• Pilot and monitor sustainable land management practices tailored to specific areas, such as terracing and grass strips, showcasing benefits and guiding the upscaling of land restoration.
  • Applying hydrological models, such as the Soil and Water Assessment Tool (SWAT), we advise decision makers and investors in land restoration how to avoid potentially harmful scenarios and to maximize the positive impact of investments.


Fred Kizito

Tackling malnutrition and iron deficiency through improved markets for better beans

The challenge

Beans can contribute importantly to end hunger and achieve food security and improved nutrition. They are affordable, and an important source of protein, fiber, carbohydrates, folic acid, iron, and zinc, tackling malnutrition, especially among pregnant women and growing children. Yet, one of the challenges is putting more beans – and more nutritious beans – on the table of rural and urban consumers.

Our solution: Capacity building and improving beans for Kenya

Through the Pan-Africa Bean Research Alliance (PABRA), CIAT and local partners in Kenya are developing beans adapted to different agro-ecological conditions, tolerant to pests and diseases and impacts of climate change, while responding to market demand for seed size, color and taste.

What we can do for you 

  • We strengthen capacity in national research programs, supporting cutting-edge bean research to tackle iron deficiency, drought, flooding, and pests and diseases.
  • We can fast-track more resilient and nutritionally improved beans in national feeding programs, working with private sector companies to improve value-addition and market-driven varieties for farmers to grow.


Robin Buruchara

Climate change and extreme weather

The challenge

Climate change will affect particular crops and regions in Africa differently, and farmers must respond urgently to combat climate change, extreme weather and its impacts. We work with partners, including governments, development partners and the private sector, to help farmers manage agricultural risks related to climate, through investments targeted at specific vulnerabilities, for example, through climate information services.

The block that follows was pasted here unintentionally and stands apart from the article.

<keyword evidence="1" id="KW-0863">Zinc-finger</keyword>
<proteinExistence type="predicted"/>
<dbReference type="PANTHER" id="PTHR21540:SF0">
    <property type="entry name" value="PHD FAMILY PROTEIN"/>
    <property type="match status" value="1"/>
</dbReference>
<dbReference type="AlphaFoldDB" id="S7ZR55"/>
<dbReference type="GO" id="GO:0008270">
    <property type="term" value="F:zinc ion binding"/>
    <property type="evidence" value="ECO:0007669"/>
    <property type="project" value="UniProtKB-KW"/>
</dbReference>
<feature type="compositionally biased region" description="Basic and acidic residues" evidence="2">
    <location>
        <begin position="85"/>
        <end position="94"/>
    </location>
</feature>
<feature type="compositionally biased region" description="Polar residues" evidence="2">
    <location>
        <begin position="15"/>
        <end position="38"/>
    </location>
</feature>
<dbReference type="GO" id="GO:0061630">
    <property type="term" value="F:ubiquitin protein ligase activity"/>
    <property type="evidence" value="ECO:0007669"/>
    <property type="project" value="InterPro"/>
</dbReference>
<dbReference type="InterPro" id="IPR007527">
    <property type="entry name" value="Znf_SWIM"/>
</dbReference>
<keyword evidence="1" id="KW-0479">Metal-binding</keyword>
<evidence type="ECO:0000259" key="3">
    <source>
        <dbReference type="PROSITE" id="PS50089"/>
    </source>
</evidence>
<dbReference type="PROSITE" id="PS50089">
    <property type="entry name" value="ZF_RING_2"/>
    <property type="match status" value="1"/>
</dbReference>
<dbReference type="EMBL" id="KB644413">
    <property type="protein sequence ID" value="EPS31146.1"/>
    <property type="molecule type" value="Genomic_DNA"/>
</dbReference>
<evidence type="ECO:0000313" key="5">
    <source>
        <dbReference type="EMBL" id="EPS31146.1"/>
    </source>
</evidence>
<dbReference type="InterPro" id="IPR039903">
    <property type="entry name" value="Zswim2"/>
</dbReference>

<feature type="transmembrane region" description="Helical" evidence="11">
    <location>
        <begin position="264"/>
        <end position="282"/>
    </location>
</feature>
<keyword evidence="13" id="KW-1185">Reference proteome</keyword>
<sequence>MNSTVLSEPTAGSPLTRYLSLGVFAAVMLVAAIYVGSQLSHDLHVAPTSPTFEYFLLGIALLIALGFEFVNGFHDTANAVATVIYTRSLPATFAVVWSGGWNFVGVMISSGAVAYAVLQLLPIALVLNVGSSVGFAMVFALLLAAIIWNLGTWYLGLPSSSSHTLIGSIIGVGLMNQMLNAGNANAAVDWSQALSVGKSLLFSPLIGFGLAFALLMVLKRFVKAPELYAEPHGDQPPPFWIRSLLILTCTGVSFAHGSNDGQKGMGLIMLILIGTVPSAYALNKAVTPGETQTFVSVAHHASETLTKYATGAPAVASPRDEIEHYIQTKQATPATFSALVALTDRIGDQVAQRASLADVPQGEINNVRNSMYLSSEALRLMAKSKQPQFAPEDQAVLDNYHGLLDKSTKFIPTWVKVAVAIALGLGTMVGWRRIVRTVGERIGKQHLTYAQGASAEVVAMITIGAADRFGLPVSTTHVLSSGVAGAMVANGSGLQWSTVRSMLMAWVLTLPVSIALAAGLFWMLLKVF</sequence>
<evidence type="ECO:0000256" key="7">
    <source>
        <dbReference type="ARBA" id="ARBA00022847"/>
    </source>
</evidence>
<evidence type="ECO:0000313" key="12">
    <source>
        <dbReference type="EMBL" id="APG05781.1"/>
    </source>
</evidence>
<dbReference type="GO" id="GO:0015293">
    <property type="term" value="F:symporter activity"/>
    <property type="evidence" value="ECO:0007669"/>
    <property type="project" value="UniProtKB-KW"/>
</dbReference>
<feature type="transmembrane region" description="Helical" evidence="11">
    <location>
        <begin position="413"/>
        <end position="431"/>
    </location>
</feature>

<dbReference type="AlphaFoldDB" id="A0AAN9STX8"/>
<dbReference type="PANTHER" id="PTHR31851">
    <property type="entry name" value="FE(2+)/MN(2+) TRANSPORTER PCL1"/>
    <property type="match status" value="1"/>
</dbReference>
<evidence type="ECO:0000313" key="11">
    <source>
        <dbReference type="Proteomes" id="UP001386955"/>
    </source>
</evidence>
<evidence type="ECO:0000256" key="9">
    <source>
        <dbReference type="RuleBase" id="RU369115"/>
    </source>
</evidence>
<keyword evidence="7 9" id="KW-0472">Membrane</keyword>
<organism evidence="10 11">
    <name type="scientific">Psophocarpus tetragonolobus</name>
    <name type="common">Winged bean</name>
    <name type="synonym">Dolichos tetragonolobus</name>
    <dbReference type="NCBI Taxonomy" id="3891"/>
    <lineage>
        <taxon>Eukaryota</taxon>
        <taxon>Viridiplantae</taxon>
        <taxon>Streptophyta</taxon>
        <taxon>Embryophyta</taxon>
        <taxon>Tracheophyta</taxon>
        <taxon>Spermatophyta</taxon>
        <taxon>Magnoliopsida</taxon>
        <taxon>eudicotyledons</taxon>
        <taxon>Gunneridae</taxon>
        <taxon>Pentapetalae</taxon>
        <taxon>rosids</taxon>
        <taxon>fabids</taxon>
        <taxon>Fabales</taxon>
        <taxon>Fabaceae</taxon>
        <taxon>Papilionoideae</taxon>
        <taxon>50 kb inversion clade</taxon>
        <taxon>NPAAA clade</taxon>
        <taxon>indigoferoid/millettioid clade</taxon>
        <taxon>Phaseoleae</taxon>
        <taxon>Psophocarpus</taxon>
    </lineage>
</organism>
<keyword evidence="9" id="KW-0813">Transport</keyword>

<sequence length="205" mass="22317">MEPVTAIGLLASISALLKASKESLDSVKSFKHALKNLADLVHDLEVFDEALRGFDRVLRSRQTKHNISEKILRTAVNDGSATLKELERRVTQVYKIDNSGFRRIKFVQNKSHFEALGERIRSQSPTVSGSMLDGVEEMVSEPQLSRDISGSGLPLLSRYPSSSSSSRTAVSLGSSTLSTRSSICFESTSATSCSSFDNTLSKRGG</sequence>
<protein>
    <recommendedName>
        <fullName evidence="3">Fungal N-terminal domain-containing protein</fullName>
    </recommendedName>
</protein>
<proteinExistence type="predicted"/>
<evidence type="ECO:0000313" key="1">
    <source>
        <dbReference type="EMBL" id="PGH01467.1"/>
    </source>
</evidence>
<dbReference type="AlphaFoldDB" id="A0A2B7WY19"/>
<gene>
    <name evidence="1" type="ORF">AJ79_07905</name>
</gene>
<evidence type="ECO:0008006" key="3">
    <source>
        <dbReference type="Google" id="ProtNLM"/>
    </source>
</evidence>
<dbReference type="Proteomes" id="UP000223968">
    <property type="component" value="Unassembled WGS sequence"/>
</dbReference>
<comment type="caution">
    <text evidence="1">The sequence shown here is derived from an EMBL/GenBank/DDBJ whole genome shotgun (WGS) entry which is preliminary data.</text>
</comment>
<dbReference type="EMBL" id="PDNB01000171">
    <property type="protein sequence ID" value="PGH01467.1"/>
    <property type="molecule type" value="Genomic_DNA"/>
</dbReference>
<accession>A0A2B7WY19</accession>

Our solution: Climate proofing investments

CIAT is developing Climate-Smart Agriculture (CSA) and Climate Risk Profiles at the national and county levels throughout Africa. The Climate Profiles initiative assesses risks, interventions, policies, institutions, and finance related to climate, specifically identifying enabling environments and barriers to mainstream adoption of CSA, as well as ongoing and potential CSA activities. At national level, these profiles provide the context for agricultural investment planning and program development. At the subnational and local scale, these profiles provide clear direction for implementation of programs, policies, and projects, such as the on-the-ground project design and implementation of the World Bank US$250 million Kenya CSA Project.

CIAT is working with national government partners in Rwanda to develop climate services for agriculture with the goal of providing over a million farmers across Rwanda with decision-relevant, operational climate information and advisory services, and helping farmers be better trained to manage risks.

What we can do 

  • CIAT leads the CGIAR Global Integrating Program on Climate Change, Agriculture and Food Security (CCAFS), a collaboration among all 15 CGIAR Research Centers and multiple partners, to address the increasing challenge of global warming and declining food security on agricultural practices, policies, and measures.
  • We consult with a wide range of partners to help design CSA interventions that address vulnerability for farmers
    in specific areas.
  • With limited investment, CIAT is helping public, NGO, and private partners identify where investment can be channeled for the best economic and environmental returns, taking county and community priorities
    into account.


Evan Girvetz

Making big data intelligent data

The challenge

Data is much more than simply information: in expert hands, it is intelligence. Analysts are finding ways to harness big data into an invaluable resource for planning and decision-making, helping refine policies and improve lives.

Our solution

Through the CGIAR Platform for Big Data in Agriculture, led by CIAT and IFPRI, we have a unique opportunity to transform the way that farmers access and use information, empowering them with more options for making the best possible decisions on what to grow, when to plant, and how to manage their crops.

What we can do 

  • By integrating multiple datasets, we can identify potential hubs for specific commodities. For example, where rare commercial-quality forage seed production can be located.
  • Using big data analytics to reveal how climate variation impacts crop yields, we can identify optimal varieties and planting times for specific sites.


Job Kihara

Research updates

Africa | CIAT Blog Science to Cultivate Change